As the standardized test requirement for most medical schools in the United States and Canada, the MCAT exam must accommodate the quickly changing field of medicine and the medical school curriculum.
Prospective David Geffen School of Medicine at UCLA students taking the MCAT in 2015 need to know that the exam has changed to reflect what the Association of American Medical Colleges (AAMC) considers important skills and knowledge for entering medical school prepared.
For one, there is no longer a writing section to the exam. The 2015 test will be organized into four sections, each with a separate score in addition to the test's total score. Here's how the question sections of the 2015 test has changed:
Biological and Biochemical Foundations of Living Systems
A new emphasis has been placed on biochemistry as a basis for the academic success for students entering medical school. The new test covers more first-semester biochemistry content, including the topics of cellular and molecular biology.
Chemical and Physical Foundations of Biological Systems
New natural sciences sections will reflect the Scientific Foundations for Future Physicians (SFFP) competencies that students may have learned and studied. The passages will now reflect these interdisciplinary concepts and knowledge, combined with scientific thinking and reasoning skills, to solve problems that demonstrate readiness for medical school.
Psychological, Social and Biological Foundations of Behavior
Because doctors today serve a diverse and changing population, physicians should understand the factors that influence patient perceptions and reactions on health and wellness, according to the AAMC. Now, biology concepts that relate to mental processes and behavior are important on the new test, as are scientific inquiry, scientific reasoning, research methods and statistics skills as they apply to the social and behavioral sciences. And take note: the psychological test questions will be based on the Diagnostic and Statistical Manual of Mental Disorders (DSM-5), published by the American Psychiatric Association.
Critical Analysis and Reasoning Skills
This section tests whether prospective students have the reasoning and analysis skills they'll need to succeed in medical school today. The new questions test these skills in two ways. First, students will notice these types of reasoning and analysis questions in the other natural, social and behavioral sciences test sections. Second, the critical analysis section itself tests students' competencies and understanding of basic probability, measures of central tendency, measures of variability, confidence intervals, statistical significance levels, graphical presentation of data, hypothesis formulation, independent and dependent variables, hypothesis testing and reporting of research results. At most colleges and universities, undergraduate students learn these concepts in introductory psychology and sociology courses and in biology, chemistry, physics and biochemistry courses and labs. This new section also combines concepts from the social sciences and humanities disciplines, including ethics, philosophy, studies of diverse cultures and population health.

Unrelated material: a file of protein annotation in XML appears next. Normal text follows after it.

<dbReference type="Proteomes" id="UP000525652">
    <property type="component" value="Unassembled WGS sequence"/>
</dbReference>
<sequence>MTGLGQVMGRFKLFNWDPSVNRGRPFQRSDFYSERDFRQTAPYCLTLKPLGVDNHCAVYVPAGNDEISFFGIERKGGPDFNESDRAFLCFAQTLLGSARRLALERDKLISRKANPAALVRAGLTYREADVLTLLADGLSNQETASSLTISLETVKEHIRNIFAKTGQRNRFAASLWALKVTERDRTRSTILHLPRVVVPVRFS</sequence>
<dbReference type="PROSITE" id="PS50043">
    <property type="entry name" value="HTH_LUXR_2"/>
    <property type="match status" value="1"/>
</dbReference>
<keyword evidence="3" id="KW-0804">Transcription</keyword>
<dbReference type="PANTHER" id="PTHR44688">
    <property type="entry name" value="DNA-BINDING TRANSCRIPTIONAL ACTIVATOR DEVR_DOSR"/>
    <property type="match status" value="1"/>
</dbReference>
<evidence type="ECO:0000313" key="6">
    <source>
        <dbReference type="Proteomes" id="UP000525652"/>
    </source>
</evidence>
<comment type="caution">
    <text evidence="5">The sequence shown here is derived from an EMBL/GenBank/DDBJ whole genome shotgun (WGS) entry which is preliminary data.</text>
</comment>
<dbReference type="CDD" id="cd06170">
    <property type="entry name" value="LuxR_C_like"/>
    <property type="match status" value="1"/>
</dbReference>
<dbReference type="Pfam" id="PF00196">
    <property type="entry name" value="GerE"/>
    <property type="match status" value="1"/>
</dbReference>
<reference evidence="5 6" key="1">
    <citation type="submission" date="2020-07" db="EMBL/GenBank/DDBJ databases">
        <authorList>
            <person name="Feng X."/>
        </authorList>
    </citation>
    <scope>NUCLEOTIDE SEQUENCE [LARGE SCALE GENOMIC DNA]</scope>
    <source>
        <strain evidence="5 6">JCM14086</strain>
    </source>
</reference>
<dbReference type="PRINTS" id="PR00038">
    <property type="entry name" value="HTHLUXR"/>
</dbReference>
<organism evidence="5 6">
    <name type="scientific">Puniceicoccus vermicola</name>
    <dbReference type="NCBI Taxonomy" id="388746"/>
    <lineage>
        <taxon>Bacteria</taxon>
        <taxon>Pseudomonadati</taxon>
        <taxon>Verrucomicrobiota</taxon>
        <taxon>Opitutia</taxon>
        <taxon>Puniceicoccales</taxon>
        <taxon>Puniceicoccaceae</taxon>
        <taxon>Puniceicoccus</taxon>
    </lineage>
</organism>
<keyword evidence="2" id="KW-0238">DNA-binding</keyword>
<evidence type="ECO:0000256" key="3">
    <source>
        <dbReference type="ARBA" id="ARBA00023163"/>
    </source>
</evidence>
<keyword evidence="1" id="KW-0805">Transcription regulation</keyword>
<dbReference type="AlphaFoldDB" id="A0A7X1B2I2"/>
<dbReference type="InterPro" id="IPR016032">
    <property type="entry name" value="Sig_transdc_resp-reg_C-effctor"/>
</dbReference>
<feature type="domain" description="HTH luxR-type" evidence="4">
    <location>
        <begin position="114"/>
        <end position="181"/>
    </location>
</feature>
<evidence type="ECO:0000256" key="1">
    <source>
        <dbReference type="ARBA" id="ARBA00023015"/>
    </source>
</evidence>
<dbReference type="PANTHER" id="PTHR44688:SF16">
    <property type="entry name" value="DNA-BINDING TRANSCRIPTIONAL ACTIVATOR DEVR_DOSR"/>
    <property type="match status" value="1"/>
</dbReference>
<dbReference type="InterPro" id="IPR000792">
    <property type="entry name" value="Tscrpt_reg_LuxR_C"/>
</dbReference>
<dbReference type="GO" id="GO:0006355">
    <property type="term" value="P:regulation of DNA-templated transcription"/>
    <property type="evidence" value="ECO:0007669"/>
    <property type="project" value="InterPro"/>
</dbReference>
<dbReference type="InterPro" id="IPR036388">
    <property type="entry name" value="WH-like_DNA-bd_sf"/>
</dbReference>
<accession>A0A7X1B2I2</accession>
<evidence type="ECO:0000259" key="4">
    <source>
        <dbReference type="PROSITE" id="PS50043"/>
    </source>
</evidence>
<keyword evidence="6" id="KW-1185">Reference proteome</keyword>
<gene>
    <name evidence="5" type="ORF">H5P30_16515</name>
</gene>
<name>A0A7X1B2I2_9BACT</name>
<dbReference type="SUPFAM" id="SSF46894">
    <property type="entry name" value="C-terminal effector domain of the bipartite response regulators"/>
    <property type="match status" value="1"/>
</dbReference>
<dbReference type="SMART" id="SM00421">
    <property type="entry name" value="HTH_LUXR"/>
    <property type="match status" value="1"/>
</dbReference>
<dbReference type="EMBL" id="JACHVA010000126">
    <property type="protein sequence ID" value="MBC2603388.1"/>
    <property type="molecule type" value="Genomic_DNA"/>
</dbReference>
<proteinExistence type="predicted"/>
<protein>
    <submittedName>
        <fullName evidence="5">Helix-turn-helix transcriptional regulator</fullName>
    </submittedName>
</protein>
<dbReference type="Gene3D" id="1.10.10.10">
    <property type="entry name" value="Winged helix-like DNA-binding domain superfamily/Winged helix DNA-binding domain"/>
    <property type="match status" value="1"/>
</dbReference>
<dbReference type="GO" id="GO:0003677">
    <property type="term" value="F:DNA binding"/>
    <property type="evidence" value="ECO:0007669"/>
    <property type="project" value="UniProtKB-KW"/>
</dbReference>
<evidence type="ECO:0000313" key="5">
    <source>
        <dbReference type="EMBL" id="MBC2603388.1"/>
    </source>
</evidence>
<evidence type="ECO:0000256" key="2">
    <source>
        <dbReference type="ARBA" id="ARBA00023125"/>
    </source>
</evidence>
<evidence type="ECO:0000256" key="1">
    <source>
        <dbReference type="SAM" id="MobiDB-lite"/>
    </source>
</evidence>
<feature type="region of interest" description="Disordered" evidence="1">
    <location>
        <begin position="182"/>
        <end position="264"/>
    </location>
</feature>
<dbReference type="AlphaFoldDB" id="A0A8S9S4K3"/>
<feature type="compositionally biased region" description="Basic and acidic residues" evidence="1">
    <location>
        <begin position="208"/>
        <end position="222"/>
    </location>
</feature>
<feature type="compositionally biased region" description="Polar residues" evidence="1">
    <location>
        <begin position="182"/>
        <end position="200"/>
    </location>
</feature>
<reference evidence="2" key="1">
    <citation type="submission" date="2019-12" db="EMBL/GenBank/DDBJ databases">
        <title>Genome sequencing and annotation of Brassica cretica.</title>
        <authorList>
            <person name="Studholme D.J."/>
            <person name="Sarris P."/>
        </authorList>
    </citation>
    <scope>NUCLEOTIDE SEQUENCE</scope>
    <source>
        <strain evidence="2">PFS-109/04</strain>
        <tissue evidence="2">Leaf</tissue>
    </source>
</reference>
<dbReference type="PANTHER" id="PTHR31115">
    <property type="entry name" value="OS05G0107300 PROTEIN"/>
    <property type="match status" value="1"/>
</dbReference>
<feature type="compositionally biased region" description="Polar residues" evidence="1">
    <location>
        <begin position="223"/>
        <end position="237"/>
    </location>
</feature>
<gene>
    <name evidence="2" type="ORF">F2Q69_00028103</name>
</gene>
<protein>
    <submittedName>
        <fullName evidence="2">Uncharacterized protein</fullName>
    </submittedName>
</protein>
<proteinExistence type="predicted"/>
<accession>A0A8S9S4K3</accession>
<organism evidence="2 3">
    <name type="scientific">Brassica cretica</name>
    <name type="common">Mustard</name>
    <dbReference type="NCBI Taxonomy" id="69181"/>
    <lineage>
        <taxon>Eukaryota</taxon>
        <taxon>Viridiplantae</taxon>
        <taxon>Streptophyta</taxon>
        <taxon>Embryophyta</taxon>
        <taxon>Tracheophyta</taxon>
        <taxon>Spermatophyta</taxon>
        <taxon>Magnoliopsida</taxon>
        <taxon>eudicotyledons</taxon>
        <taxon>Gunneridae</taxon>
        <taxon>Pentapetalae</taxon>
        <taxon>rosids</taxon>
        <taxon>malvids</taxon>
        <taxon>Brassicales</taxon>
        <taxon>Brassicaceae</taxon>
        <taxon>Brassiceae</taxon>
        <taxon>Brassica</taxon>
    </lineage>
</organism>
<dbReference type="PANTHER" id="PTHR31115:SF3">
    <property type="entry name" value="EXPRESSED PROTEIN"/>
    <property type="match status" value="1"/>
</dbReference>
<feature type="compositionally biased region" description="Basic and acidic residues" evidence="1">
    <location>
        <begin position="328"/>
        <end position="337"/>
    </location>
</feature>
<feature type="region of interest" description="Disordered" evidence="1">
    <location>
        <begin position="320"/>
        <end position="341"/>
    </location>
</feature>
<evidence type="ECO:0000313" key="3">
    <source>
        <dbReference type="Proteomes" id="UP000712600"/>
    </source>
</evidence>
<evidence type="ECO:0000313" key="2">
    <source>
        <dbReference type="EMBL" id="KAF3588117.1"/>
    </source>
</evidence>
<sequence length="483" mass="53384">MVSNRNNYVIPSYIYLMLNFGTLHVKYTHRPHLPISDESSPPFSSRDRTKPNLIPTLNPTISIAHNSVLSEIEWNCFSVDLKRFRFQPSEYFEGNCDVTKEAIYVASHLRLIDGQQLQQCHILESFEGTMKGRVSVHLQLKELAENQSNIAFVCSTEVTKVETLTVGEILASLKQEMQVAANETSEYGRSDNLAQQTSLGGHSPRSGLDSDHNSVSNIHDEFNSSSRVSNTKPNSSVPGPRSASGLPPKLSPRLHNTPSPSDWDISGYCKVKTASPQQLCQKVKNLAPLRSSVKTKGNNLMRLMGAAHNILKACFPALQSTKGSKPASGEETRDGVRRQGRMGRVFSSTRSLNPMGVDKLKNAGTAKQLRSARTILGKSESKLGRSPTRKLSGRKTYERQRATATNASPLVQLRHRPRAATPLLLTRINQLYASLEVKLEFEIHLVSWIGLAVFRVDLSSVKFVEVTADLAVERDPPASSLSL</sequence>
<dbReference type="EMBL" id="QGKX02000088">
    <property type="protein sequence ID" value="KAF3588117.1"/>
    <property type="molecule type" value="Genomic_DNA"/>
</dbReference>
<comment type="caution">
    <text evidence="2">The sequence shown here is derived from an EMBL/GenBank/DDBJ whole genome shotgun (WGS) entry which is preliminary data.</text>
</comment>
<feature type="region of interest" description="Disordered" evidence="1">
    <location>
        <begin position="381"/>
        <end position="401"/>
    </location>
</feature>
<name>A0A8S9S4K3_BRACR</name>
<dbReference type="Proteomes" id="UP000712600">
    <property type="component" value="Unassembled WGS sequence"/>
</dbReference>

A free, interactive tool from the AAMC, What's on the MCAT2015 Exam?, covers the complete list of topics on the new test, section by section, and additional free, open access instructional resources are also available.
Cost and testing time increase for the MCAT2015
The cost of the test will increase to $300 to support an increase in the number of test questions and more working time given per question for a longer overall test day. Students who qualify for Fee Assistance Program benefits will pay $115.
Registration will open in February 2015 and the first test administration date is April 17, 2015. The first medical school class selected with the new test results will be those applying to medical school in the fall of 2016.